We finally figured out where the storefront should be, but of course there was no Hertz sign there. We turned around and drove back. At the time I thought we were very close to the address, a long bus drove by us slowly, completely blocking my vision. We decided to park the car and walk and look. We found a spot in the street right away, which is as improbable as finding one quickly in New York. We were able to find Hertz and get rid of the car.

We need to get another bag to carry all of the things we have bought, but for now we have a bunch of shopping bags. They were sort of cumbersome to deal with as we tried to hail a cab, but we did it, got to our hotel in a really nice part of the city, and checked in.

Another improbability: I found an Apple Store just a five minute walk from our hotel. We went immediately because I needed to get my iPad rebooted. Fortunately they were able to do that as I waited (there were probably 60 or more people sitting at tech support tables). We were out of the store in an hour altogether, and then had some tapas and wine. My iPad now is wiped clean, but I’m okay with it and happy it works (note to self: do not upgrade until you read what people say about it.)

We walked around by our hotel this evening, and arranged to take a tour tomorrow of la Sagrada Familia, a huge church which is the major attraction of its type in Barcelona. It is interesting especially because construction began in1882 and won’t be completed until 2041.

Adios,
-Susan

A cute tapas place we went to

A cute tapas place we went to

Long drive, long ordeal, long time putting up with me :-)

Long drive, long ordeal, long time putting up with me 🙂

Wednesday, March 25 p.m. : on to Barcelona

We left Laguardia at about 10:30 this morning. It was snowing pretty hard about an hour before that, and it turned to rain as we were packing up. We have a six-hour drive to Barcelona and hotel reservations for tomorrow so we will drive for a while today to make a dent in that. We need to return the rental car tomorrow before 3pm, and that probably won’t be a problem. (We finally figured out that a warning light that was going on intermittently meant that the road was wet. It had been cause for concern.)

We drove out of the rain and of course the more south we went the warmer it got. We stopped for gas about an hour into our drive. I got out of the car and the wind was so strong it lurched the car door open when I pushed it. It easily would have blown away a small child. We noticed that there are wind-breaking trees in that section of the highway, and the doors there are all sliding, pocket doors. It must be extremely windy all the time. I wouldn’t be able to stand it.

We drove to about an hour outside of Barcelona, to the city of Lleida. It seemed a good place to stop because it was written in LARGE letters on the map. It is a busy little city and we drove all around it looking for a place to stay. We found a “hotel and spa” that looked fine, but was it very strange once we got inside. It reminded me a bit of the bar in Lisbon: there, with random collections of CDs, toys, and other sort of random things. These were all around the lounge and made it (at least to me) uninhabitable.

But the room is very nice and it seems a comfortable place to spend the night. I tried to check out the spa part of the hotel, but it is in a separate area and I couldn’t find it (the sign outside an elevator said it was on the 5th floor, but the elevator only went to the fourth (?) The pool is temporarily closed. Still,it seems fine.

We went into the city at 6:30 to find a restaurant (first, a place to park – sheesh they were scarce. We parked at the soccer stadium) and were happy to find a terrific-sounding place for dinner, Xalet Suis. We learned that it, and the other ones here, don’t open until 9. That’s typical of all of Spain, but we’ve been going to places that open earlier, probably to accommodate Americans.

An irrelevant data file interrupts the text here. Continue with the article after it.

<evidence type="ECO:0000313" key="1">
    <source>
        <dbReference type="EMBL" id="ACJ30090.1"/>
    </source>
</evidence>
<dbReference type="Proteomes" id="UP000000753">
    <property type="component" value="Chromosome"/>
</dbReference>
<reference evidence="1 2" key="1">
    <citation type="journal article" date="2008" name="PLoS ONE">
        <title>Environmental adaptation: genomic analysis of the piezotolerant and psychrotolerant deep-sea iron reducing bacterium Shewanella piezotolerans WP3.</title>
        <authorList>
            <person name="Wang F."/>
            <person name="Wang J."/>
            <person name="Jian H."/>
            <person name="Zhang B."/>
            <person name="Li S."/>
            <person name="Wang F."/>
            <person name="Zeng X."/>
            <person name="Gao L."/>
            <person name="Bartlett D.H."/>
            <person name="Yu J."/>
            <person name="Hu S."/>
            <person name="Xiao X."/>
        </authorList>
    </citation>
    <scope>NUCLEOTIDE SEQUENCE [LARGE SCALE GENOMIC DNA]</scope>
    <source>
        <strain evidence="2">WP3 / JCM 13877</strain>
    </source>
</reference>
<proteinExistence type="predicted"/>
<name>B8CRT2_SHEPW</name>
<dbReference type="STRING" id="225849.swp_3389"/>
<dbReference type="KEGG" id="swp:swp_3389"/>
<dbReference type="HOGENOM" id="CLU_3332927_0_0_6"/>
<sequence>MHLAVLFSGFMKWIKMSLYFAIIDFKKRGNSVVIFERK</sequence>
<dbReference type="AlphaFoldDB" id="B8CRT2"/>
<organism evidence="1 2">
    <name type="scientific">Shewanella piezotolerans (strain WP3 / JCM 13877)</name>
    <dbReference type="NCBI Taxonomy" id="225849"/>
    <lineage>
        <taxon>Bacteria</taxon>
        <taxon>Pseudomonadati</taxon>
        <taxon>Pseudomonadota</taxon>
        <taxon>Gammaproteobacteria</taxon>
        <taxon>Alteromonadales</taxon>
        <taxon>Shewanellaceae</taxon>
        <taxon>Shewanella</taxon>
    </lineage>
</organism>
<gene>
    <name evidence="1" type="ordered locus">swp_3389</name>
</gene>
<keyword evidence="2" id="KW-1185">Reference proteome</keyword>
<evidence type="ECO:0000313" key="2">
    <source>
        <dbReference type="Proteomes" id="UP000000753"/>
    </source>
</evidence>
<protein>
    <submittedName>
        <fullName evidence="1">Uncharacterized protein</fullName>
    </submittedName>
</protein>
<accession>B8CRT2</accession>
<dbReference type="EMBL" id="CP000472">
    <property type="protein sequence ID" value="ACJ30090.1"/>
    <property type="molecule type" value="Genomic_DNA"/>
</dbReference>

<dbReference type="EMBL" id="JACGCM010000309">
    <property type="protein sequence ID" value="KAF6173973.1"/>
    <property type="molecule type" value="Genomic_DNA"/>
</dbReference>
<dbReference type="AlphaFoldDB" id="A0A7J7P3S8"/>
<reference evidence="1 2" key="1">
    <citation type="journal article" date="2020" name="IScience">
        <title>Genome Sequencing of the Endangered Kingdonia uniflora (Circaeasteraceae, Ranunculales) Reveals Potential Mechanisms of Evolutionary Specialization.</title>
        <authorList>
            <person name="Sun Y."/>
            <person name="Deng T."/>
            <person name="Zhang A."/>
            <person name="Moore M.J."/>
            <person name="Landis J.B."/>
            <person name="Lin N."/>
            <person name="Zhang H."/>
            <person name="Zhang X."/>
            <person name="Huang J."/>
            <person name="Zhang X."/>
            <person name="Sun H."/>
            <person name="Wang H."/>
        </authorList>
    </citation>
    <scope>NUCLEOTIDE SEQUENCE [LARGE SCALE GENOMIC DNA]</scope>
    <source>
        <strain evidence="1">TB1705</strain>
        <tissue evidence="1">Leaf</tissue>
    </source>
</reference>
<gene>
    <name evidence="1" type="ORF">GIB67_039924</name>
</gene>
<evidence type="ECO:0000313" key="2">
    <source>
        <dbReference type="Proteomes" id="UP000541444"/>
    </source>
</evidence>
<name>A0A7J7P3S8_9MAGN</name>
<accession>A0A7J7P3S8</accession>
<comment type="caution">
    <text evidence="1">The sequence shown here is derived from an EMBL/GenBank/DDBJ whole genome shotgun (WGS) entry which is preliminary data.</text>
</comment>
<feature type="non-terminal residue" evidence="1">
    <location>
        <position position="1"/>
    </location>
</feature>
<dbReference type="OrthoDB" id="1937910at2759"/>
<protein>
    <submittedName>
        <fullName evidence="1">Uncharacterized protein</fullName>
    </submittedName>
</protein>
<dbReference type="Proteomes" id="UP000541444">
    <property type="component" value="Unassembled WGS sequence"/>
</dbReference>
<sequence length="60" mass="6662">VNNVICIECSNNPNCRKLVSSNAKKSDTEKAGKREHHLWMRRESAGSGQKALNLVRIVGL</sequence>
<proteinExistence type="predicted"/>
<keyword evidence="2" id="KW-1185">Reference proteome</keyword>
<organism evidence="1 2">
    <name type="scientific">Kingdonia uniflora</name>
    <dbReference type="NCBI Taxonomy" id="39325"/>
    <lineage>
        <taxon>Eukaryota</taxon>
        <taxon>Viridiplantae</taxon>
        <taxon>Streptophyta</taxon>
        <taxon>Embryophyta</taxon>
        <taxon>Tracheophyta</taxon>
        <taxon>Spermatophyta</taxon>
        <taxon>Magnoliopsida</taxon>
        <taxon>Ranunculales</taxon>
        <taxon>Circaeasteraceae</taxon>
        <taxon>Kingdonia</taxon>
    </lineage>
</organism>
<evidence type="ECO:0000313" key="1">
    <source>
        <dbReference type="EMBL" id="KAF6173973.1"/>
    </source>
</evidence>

So we walked around, had some coffee, checked out the city, and went back for a delicious late dinner. We were the only ones in the old, very good restaurant for most of the evening. We enjoyed the whole dinner and this little, busy city.

Tomorrow we will check out Barcelona. (See photos in post that follows)

Adios,
-Susan

Wednesday, March 25, p.m.: Photos

Coffee shop we stopped in to bide some time before dinner

Coffee shop we stopped in to bide some time before dinner

Lunch today about two hours into our drive

Lunch today about two hours into our drive

Lounge area of the hotel we are staying (the rooms are nice though)

Lounge area of the hotel we are staying (the rooms are nice though)

Really odd seating in the lounge area at the hotel

Really odd seating in the lounge area at the hotel

Entrance to hotel where we are staying. Sort of odd

Entrance to hotel where we are staying. Sort of odd

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Wednesday, March 25: Laguardia and Ipad Problems

We had a nice day in Laguardia yesterday even though it was still raining and continued to most of the day. It was also very cold.

We were able to have a tour of a winery <the Fabulista> in English, and it was just a small group of us <five> so it was particularly enjoyable. They seem to have set up for groups of up to 50, which will probably be happening all summer. I am so glad we have beat the tourism rush. There have been no crowds anywhere we have visited.

We also had a nice wine tasting and it was a surprise that the bottles of the red and white wine they sell are about three to ten euros.  I mentioned that in the U. S, three dollars would hardly cover the cost of the glass bottle, or that any wine at that price would not be considered worth drinking. Of course, their wine was very good.

We spent some time checking out the walled village and had lunch at a small wine bar where we pointed to the tapas we wanted. It was good, and also fast and easy.

I am disappointed that my iPad wont start and is in the Recovery Mode. I cannot access my pictures or turn it on to write a blog post. <i wanted to check out the origin of the Fabulista winery, since the woman giving the tour said it has to do with the person who orginated fables and was not a form of the word fabulous, as I thought.>

This hotel computer is set up to type in Spanish and is tough to work with = no apostrophes or parenthesis, for examples. We are leaving here shortly and driving toward Barcelona, and maybe there will be an Apple store there <there was a big one in Madrid> where I can get them to restart it. Otherwise I will plug along on hotel computers.

Adios,

Susan